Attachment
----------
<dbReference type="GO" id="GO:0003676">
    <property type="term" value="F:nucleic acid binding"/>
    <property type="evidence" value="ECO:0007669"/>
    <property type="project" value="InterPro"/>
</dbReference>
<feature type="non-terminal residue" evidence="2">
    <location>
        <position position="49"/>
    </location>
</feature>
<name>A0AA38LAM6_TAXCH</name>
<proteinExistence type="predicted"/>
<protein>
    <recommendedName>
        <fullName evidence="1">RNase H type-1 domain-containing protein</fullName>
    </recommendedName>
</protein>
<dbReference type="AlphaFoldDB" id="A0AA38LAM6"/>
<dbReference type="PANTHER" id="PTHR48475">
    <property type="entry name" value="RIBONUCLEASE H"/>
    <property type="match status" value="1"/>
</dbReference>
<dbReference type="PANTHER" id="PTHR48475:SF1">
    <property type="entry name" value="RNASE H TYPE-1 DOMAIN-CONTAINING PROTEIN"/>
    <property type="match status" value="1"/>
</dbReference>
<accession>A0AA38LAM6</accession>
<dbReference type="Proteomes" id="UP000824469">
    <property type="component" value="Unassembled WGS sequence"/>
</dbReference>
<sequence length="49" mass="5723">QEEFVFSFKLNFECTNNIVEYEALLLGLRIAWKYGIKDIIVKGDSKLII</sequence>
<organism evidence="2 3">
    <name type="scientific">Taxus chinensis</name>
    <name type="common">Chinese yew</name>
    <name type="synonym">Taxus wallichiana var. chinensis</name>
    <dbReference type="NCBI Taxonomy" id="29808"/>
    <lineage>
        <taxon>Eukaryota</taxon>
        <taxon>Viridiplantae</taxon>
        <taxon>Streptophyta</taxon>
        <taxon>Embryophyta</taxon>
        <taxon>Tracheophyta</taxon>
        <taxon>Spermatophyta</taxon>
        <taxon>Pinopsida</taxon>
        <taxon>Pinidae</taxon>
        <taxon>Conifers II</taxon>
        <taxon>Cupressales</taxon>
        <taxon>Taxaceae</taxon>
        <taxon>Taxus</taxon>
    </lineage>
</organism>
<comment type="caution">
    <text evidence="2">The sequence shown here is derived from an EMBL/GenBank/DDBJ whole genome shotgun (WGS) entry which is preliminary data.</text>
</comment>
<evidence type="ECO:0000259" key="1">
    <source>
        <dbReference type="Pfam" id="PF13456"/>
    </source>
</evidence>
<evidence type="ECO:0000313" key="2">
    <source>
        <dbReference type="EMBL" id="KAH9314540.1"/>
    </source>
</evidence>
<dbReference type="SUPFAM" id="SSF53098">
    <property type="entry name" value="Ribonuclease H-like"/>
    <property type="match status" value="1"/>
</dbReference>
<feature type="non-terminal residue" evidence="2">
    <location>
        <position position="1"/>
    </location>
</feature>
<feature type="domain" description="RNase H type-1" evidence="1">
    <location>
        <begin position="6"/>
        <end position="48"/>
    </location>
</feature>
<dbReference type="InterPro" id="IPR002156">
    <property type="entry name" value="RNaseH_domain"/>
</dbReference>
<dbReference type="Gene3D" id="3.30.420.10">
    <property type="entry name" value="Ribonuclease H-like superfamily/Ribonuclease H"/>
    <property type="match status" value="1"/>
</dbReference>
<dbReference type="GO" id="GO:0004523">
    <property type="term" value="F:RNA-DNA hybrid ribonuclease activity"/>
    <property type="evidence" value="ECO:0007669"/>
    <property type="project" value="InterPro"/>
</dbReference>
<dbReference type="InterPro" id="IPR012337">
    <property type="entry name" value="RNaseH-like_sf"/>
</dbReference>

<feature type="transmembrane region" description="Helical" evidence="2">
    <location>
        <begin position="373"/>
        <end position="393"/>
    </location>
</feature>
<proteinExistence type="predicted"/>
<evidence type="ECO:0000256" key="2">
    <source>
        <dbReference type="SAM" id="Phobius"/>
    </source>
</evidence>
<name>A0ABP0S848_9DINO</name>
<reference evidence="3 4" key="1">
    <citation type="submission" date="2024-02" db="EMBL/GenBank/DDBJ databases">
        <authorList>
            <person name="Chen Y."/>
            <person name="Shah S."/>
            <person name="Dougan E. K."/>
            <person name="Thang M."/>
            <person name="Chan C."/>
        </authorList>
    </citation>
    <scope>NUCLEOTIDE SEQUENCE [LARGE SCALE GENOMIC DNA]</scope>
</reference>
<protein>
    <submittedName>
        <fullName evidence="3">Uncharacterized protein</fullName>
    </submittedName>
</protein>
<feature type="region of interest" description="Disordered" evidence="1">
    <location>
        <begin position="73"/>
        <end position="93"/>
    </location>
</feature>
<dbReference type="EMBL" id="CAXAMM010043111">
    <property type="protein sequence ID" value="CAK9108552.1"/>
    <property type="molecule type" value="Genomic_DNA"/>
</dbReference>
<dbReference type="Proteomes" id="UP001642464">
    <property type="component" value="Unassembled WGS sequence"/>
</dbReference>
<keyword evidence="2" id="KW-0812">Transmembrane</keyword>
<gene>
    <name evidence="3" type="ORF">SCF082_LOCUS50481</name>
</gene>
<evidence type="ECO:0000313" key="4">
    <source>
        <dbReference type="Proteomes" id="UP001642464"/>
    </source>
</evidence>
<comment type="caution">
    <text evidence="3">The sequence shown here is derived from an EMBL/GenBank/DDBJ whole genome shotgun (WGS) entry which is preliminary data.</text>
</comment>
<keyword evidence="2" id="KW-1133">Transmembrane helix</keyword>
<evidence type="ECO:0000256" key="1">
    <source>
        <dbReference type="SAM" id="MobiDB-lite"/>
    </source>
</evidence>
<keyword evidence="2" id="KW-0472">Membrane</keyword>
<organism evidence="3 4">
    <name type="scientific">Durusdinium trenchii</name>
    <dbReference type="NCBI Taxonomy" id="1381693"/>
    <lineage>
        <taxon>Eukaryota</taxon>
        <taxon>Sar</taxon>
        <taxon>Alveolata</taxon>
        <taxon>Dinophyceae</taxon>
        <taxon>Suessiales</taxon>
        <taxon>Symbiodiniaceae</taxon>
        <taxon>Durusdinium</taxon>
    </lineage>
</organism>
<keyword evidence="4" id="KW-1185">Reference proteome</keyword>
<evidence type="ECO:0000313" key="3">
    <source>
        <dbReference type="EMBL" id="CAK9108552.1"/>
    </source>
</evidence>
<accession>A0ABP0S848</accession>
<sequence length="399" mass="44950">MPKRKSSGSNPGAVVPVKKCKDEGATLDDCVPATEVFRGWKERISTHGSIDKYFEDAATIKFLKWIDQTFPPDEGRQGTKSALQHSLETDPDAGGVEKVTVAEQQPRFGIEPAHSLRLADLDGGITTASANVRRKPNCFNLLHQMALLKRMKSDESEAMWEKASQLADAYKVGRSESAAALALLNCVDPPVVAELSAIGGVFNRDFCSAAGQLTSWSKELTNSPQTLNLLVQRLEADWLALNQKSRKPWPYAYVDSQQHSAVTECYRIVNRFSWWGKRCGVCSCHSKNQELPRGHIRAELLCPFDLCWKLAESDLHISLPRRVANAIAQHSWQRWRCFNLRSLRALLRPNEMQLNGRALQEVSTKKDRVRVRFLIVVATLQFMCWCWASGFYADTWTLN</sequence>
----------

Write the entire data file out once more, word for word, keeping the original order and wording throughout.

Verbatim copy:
<dbReference type="GO" id="GO:0003676">
    <property type="term" value="F:nucleic acid binding"/>
    <property type="evidence" value="ECO:0007669"/>
    <property type="project" value="InterPro"/>
</dbReference>
<feature type="non-terminal residue" evidence="2">
    <location>
        <position position="49"/>
    </location>
</feature>
<name>A0AA38LAM6_TAXCH</name>
<proteinExistence type="predicted"/>
<protein>
    <recommendedName>
        <fullName evidence="1">RNase H type-1 domain-containing protein</fullName>
    </recommendedName>
</protein>
<dbReference type="AlphaFoldDB" id="A0AA38LAM6"/>
<dbReference type="PANTHER" id="PTHR48475">
    <property type="entry name" value="RIBONUCLEASE H"/>
    <property type="match status" value="1"/>
</dbReference>
<dbReference type="PANTHER" id="PTHR48475:SF1">
    <property type="entry name" value="RNASE H TYPE-1 DOMAIN-CONTAINING PROTEIN"/>
    <property type="match status" value="1"/>
</dbReference>
<accession>A0AA38LAM6</accession>
<dbReference type="Proteomes" id="UP000824469">
    <property type="component" value="Unassembled WGS sequence"/>
</dbReference>
<sequence length="49" mass="5723">QEEFVFSFKLNFECTNNIVEYEALLLGLRIAWKYGIKDIIVKGDSKLII</sequence>
<organism evidence="2 3">
    <name type="scientific">Taxus chinensis</name>
    <name type="common">Chinese yew</name>
    <name type="synonym">Taxus wallichiana var. chinensis</name>
    <dbReference type="NCBI Taxonomy" id="29808"/>
    <lineage>
        <taxon>Eukaryota</taxon>
        <taxon>Viridiplantae</taxon>
        <taxon>Streptophyta</taxon>
        <taxon>Embryophyta</taxon>
        <taxon>Tracheophyta</taxon>
        <taxon>Spermatophyta</taxon>
        <taxon>Pinopsida</taxon>
        <taxon>Pinidae</taxon>
        <taxon>Conifers II</taxon>
        <taxon>Cupressales</taxon>
        <taxon>Taxaceae</taxon>
        <taxon>Taxus</taxon>
    </lineage>
</organism>
<comment type="caution">
    <text evidence="2">The sequence shown here is derived from an EMBL/GenBank/DDBJ whole genome shotgun (WGS) entry which is preliminary data.</text>
</comment>
<evidence type="ECO:0000259" key="1">
    <source>
        <dbReference type="Pfam" id="PF13456"/>
    </source>
</evidence>
<evidence type="ECO:0000313" key="2">
    <source>
        <dbReference type="EMBL" id="KAH9314540.1"/>
    </source>
</evidence>
<dbReference type="SUPFAM" id="SSF53098">
    <property type="entry name" value="Ribonuclease H-like"/>
    <property type="match status" value="1"/>
</dbReference>
<feature type="non-terminal residue" evidence="2">
    <location>
        <position position="1"/>
    </location>
</feature>
<feature type="domain" description="RNase H type-1" evidence="1">
    <location>
        <begin position="6"/>
        <end position="48"/>
    </location>
</feature>
<dbReference type="InterPro" id="IPR002156">
    <property type="entry name" value="RNaseH_domain"/>
</dbReference>
<dbReference type="Gene3D" id="3.30.420.10">
    <property type="entry name" value="Ribonuclease H-like superfamily/Ribonuclease H"/>
    <property type="match status" value="1"/>
</dbReference>
<dbReference type="GO" id="GO:0004523">
    <property type="term" value="F:RNA-DNA hybrid ribonuclease activity"/>
    <property type="evidence" value="ECO:0007669"/>
    <property type="project" value="InterPro"/>
</dbReference>
<dbReference type="InterPro" id="IPR012337">
    <property type="entry name" value="RNaseH-like_sf"/>
</dbReference>

<feature type="transmembrane region" description="Helical" evidence="2">
    <location>
        <begin position="373"/>
        <end position="393"/>
    </location>
</feature>
<proteinExistence type="predicted"/>
<evidence type="ECO:0000256" key="2">
    <source>
        <dbReference type="SAM" id="Phobius"/>
    </source>
</evidence>
<name>A0ABP0S848_9DINO</name>
<reference evidence="3 4" key="1">
    <citation type="submission" date="2024-02" db="EMBL/GenBank/DDBJ databases">
        <authorList>
            <person name="Chen Y."/>
            <person name="Shah S."/>
            <person name="Dougan E. K."/>
            <person name="Thang M."/>
            <person name="Chan C."/>
        </authorList>
    </citation>
    <scope>NUCLEOTIDE SEQUENCE [LARGE SCALE GENOMIC DNA]</scope>
</reference>
<protein>
    <submittedName>
        <fullName evidence="3">Uncharacterized protein</fullName>
    </submittedName>
</protein>
<feature type="region of interest" description="Disordered" evidence="1">
    <location>
        <begin position="73"/>
        <end position="93"/>
    </location>
</feature>
<dbReference type="EMBL" id="CAXAMM010043111">
    <property type="protein sequence ID" value="CAK9108552.1"/>
    <property type="molecule type" value="Genomic_DNA"/>
</dbReference>
<dbReference type="Proteomes" id="UP001642464">
    <property type="component" value="Unassembled WGS sequence"/>
</dbReference>
<keyword evidence="2" id="KW-0812">Transmembrane</keyword>
<gene>
    <name evidence="3" type="ORF">SCF082_LOCUS50481</name>
</gene>
<evidence type="ECO:0000313" key="4">
    <source>
        <dbReference type="Proteomes" id="UP001642464"/>
    </source>
</evidence>
<comment type="caution">
    <text evidence="3">The sequence shown here is derived from an EMBL/GenBank/DDBJ whole genome shotgun (WGS) entry which is preliminary data.</text>
</comment>
<keyword evidence="2" id="KW-1133">Transmembrane helix</keyword>
<evidence type="ECO:0000256" key="1">
    <source>
        <dbReference type="SAM" id="MobiDB-lite"/>
    </source>
</evidence>
<keyword evidence="2" id="KW-0472">Membrane</keyword>
<organism evidence="3 4">
    <name type="scientific">Durusdinium trenchii</name>
    <dbReference type="NCBI Taxonomy" id="1381693"/>
    <lineage>
        <taxon>Eukaryota</taxon>
        <taxon>Sar</taxon>
        <taxon>Alveolata</taxon>
        <taxon>Dinophyceae</taxon>
        <taxon>Suessiales</taxon>
        <taxon>Symbiodiniaceae</taxon>
        <taxon>Durusdinium</taxon>
    </lineage>
</organism>
<keyword evidence="4" id="KW-1185">Reference proteome</keyword>
<evidence type="ECO:0000313" key="3">
    <source>
        <dbReference type="EMBL" id="CAK9108552.1"/>
    </source>
</evidence>
<accession>A0ABP0S848</accession>
<sequence length="399" mass="44950">MPKRKSSGSNPGAVVPVKKCKDEGATLDDCVPATEVFRGWKERISTHGSIDKYFEDAATIKFLKWIDQTFPPDEGRQGTKSALQHSLETDPDAGGVEKVTVAEQQPRFGIEPAHSLRLADLDGGITTASANVRRKPNCFNLLHQMALLKRMKSDESEAMWEKASQLADAYKVGRSESAAALALLNCVDPPVVAELSAIGGVFNRDFCSAAGQLTSWSKELTNSPQTLNLLVQRLEADWLALNQKSRKPWPYAYVDSQQHSAVTECYRIVNRFSWWGKRCGVCSCHSKNQELPRGHIRAELLCPFDLCWKLAESDLHISLPRRVANAIAQHSWQRWRCFNLRSLRALLRPNEMQLNGRALQEVSTKKDRVRVRFLIVVATLQFMCWCWASGFYADTWTLN</sequence>